On November 3rd, high-frequency trader Michael Coscia was found guilty in Chicago in one of the most-watched financial trials in recent years. His conviction under Dodd-Frank’s new anti-spoofing provision is important on a number of levels: what it means for a number of other market manipulation investigations, its deterrence value going forward, and the failure of the void for vagueness challenge mounted by the defense. Coscia gives the imprimatur of the Federal courts to Dodd-Frank Section 747 as a tool to police the markets in the new financial world where “trades are not the basic unit of market information—the underlying orders are.” Perhaps more abstractly, Coscia is also interesting because it deals with the problem of intent concerning actions carried out by algorithms. It therefore has wider significance for the developing body of law assigning responsibility for actions carried out by computer algorithms. Coscia is clearly an important case of first impression.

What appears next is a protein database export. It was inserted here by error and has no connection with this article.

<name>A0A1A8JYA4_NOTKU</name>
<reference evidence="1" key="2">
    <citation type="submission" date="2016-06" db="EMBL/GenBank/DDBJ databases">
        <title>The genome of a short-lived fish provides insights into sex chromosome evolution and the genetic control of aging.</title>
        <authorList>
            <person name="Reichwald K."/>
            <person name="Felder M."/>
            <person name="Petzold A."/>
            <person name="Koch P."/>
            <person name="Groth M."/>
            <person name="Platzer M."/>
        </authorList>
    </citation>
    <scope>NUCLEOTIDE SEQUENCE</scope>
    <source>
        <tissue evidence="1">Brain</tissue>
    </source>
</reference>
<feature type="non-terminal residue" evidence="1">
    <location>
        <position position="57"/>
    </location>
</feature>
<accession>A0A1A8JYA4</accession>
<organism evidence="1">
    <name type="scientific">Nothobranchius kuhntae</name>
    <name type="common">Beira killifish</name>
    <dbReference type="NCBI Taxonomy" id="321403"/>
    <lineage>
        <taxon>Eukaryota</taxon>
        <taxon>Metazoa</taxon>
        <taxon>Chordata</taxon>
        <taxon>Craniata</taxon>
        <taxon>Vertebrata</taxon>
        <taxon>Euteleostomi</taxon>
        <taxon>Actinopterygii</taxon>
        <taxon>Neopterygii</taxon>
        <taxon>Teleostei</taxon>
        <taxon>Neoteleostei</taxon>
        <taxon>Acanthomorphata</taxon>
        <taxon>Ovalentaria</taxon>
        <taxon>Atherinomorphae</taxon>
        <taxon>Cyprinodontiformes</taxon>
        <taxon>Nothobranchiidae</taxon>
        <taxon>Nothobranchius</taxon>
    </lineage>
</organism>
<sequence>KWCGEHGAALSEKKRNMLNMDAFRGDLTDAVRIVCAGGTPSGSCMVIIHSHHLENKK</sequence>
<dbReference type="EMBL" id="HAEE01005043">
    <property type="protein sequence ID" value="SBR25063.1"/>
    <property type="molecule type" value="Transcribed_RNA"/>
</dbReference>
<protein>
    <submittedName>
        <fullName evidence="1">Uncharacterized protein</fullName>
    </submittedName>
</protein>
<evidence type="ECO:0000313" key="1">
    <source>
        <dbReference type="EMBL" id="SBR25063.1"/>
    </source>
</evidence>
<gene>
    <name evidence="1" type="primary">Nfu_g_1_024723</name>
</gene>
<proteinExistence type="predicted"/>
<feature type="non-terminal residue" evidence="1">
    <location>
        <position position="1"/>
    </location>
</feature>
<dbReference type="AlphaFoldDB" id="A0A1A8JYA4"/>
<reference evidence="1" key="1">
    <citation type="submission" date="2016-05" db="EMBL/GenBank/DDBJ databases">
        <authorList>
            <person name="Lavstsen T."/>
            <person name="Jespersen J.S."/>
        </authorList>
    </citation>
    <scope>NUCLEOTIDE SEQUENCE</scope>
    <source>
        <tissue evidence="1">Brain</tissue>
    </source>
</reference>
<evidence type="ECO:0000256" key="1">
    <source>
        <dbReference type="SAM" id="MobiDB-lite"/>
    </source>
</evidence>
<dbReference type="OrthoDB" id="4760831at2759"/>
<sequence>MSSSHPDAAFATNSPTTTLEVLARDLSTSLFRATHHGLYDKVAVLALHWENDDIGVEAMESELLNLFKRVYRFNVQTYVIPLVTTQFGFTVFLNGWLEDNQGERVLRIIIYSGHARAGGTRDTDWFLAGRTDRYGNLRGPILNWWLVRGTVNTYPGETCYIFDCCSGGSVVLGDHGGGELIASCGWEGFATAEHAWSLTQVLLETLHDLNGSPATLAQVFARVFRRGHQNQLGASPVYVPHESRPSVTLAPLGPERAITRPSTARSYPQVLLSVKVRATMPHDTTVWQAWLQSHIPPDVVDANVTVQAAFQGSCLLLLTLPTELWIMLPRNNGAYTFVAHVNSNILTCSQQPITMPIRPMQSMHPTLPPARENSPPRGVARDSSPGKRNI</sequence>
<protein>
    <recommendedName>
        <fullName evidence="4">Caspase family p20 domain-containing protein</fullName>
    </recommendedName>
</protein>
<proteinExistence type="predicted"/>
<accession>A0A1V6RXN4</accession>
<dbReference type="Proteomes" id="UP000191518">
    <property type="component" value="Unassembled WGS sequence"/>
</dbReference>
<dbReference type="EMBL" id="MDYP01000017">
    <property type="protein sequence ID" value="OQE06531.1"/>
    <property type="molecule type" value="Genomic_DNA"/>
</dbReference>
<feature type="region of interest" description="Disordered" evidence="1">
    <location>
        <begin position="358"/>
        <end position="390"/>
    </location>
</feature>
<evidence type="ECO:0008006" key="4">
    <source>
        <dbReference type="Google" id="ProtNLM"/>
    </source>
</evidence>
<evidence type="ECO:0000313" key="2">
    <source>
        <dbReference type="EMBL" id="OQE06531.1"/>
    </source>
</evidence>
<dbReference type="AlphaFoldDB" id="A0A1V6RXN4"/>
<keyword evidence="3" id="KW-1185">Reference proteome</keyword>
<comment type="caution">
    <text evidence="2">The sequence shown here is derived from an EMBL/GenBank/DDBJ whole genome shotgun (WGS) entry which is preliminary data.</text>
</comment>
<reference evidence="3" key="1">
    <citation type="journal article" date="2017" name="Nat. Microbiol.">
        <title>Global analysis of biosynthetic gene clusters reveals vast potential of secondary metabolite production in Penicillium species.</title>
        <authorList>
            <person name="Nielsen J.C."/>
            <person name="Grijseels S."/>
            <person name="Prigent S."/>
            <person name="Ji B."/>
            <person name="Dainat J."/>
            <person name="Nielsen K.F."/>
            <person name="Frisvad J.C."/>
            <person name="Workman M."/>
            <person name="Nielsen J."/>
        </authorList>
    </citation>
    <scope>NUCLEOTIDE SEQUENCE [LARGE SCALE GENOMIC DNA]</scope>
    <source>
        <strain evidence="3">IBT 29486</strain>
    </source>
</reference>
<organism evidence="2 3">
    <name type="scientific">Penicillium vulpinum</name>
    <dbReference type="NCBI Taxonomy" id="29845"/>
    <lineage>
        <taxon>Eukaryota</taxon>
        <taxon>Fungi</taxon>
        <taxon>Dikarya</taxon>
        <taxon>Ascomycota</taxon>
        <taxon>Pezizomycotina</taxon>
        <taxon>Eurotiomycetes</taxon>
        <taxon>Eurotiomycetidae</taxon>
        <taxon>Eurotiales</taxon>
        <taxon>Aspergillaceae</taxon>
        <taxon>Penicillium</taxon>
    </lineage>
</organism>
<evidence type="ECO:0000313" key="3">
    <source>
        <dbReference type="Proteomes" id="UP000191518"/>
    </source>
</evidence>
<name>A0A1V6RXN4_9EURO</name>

First, what did Michael Coscia do? The indictment alleges that he engaged in “spoofing,” or more precisely “layering,” in six separate incidents involving various commodities markets. These layering transactions involved placing a series of large “quote” orders on one side of the book, while simultaneously placing a small “trade” order on the opposite side. As the quote orders began to move the market, the small trade order would be filled. Then the quote orders would be cancelled before they could be filled. The entire process would then be repeated on the other side of the market. Count One of the indictment gives an example of how this worked: Coscia began by placing a buy order in the Euro FX market for 14 contracts at 14288. 11 milliseconds later he placed three large sell orders: 91 contracts at 14291, 99 at 14290, and 61 contracts at 14289. These quotes caused market prices to fall, and seven milliseconds later the buy order was filled. Six milliseconds later, he cancelled his sell orders. Then he reversed this process, placing a sell order for 14 contracts at 14289, higher than any other bid. He then entered four buy orders: 88 contracts at 14284, 88 contracts at 14286, 88 contracts at 14287, and 61 contracts at 14288. Nine milliseconds later, his sell order was filled, and five milliseconds after that he canceled his buy orders. “By entering large orders that he intended to cancel at the time he placed them, and caused to be canceled before other traders could fill them, Coscia made a profit by buying 14 contracts at 14288 and selling them at 14289 less than one second later.”